Chihuahuas have become one of the most popular dogs in America. Though there’s probably no data about what started this craze, the little pup with a big personality has taken over the country. The Taco Bell dog, Paris Hilton’s Tinkerbell, and “Beverly Hills Chihuahua” further put the pup into our minds as the dog to have.
The Chihuahua, at the heart of it, is one of the most loyal and special dogs around. They’re not just a fashion statement or ad campaign spokesdog. They’re a real charming companion. Their funny personalities charm even the most hardened cat lover. Their cheery faces brighten up even the most pouty face.
The popularity in the media has led to high sales of Chihuahua puppies. So what happens when someone, who has never owned a Chihuahua, brings one home for the first time?
Once a Chihuahua puppy has been purchased from a reputable breeder or store, it’s necessary to introduce the puppy into one’s home easily. Chihuahuas, like many breeds, can be nervous once they’ve been introduced into a new environment. Their little bodies may shake at the sight of a child or another dog in the house.
If there is a child, it’s a good idea to let him and puppy bond at the breeder with a adult holding the puppy. Depending on the age of the child, make sure that he or she is gentle with the little critter. This will make it easier for them to bond and get along better at home.
If there is another dog or more at home, bring those dogs outside to greet the Chihuahua. Greeting each other outside gives both the older dog and puppy a neutral zone in which to meet. The older dog won’t be as territorial and will more than likely feel more comfortable with their new friend.
Chihuahuas have strong personalities and it’s necessary to show them that they don’t own the place. Yes, this will be their new home, but at first, they are guests. They can, without good supervision and training, take over the home and do whatever they please in the long run. As a new Chihuahua parent, it’s necessary to instill proper behavior from the beginning.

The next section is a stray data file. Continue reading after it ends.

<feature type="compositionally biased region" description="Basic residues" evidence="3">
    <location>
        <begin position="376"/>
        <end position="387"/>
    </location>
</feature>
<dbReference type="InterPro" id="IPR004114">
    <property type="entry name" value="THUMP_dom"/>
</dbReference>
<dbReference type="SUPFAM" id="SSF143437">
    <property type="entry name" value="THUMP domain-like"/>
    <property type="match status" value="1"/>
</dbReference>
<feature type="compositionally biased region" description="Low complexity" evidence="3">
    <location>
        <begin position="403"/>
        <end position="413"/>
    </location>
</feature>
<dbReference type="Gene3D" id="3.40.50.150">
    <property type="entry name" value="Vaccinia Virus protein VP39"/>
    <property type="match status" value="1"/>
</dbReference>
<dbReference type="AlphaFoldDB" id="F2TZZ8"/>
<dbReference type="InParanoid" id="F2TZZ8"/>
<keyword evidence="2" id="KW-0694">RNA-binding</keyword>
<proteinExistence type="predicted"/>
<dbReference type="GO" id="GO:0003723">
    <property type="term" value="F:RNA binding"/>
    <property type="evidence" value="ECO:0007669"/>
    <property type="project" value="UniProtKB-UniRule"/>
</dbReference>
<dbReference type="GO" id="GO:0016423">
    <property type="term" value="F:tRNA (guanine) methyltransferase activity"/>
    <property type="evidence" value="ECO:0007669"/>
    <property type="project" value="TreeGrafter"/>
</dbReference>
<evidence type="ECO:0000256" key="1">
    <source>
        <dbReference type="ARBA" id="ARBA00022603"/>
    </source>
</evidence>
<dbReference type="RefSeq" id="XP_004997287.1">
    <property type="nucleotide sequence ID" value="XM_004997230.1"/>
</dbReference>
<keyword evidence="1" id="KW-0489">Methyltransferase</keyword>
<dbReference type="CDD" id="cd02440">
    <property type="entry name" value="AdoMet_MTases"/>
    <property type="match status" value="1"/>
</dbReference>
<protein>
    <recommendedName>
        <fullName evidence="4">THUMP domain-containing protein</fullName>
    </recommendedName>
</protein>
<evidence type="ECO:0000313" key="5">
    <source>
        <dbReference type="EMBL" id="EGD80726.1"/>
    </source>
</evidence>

Make sure that the older dog and puppy don’t get into scuffles. It’s perfectly natural for dogs to tussle about in friendly play fights. But some breeds and some personalities can get a little too aggressive. Chihuahuas, despite their smaller size, can be aggressive if provoked. Keep an eye on the older dog and puppy especially when they’re getting to know each other.
Bonding between family and Chihuahua won’t take long. Once they’re inside the house, take them around to various parts of the home. Show them that this is their home, too.
Either get a cardboard box, or a pet carrier, and set it up as its bed with a comfy towel, toys, water and food. He or she needs to be potty trained from the moment it's in the home. This kind of small enclosure makes it easy to train it and keep it out of trouble. Make sure to take the puppy outside to do its business once an hour or more. Pee pee pads are also a good training method if the Chihuahua will be living in an apartment where yard space is limited or nonexistent.
Put up barriers where the puppy isn’t allowed. Dogs, in general, love to explore. With a small puppy, make sure that cords, small toys, people food, and furniture are off limits. Cords can be especially attractive to any dog. Make sure they’re hidden or can’t be reached. Also, puppies like to leave little reminders that they’re not housebroken around cords and items laying on the floor.
Playtime is important to any dog. Chihuahuas will get a huge spurt of energy when it comes to playtime. They’ll run around the house or yard like a crazy dog. Their eyes will get wide with excitement and their tongue will hang out. If another dog is around, they’ll jump around and playfully challenge the dog to growl and nuzzle each other. Sometimes Chihuahuas will get a little too playfully aggressive. Keep them in check and they’ll calm down. Chihuahuas will also suddenly become tired after playing. It’s almost as if they’ve run out of gas.
If the temperature goes down below 70-degrees, some Chihuahuas will shake. Inexpensive clothes made for dogs help a lot. A fuzzy, colorful sock can also make for an inexpensive and practical shirt for a Chihuahua pup. Some may laugh, but Chihuahuas will look stylish and will stay warm.
Give Chihuahuas doggie treats sparingly. Human treats will lead to begging and possible health problems.
The breed is extremely loyal to its human parents. They love nothing more than jumping into an owner’s arms to snuggle and sleep. It’s up to the owner whether he wants a Chihuahua sleeping in bed with him or in a crate. Use caution and common sense based on one’s own sleeping habits and the size of the Chihuahua. As with the cold weather, they do like to snuggle under the covers, too.
Bringing a Chihuahua puppy into the home is one of the most rewarding things a family can do. With proper training and precautions, a Chihuahua will be a valuable part of the family for years to come.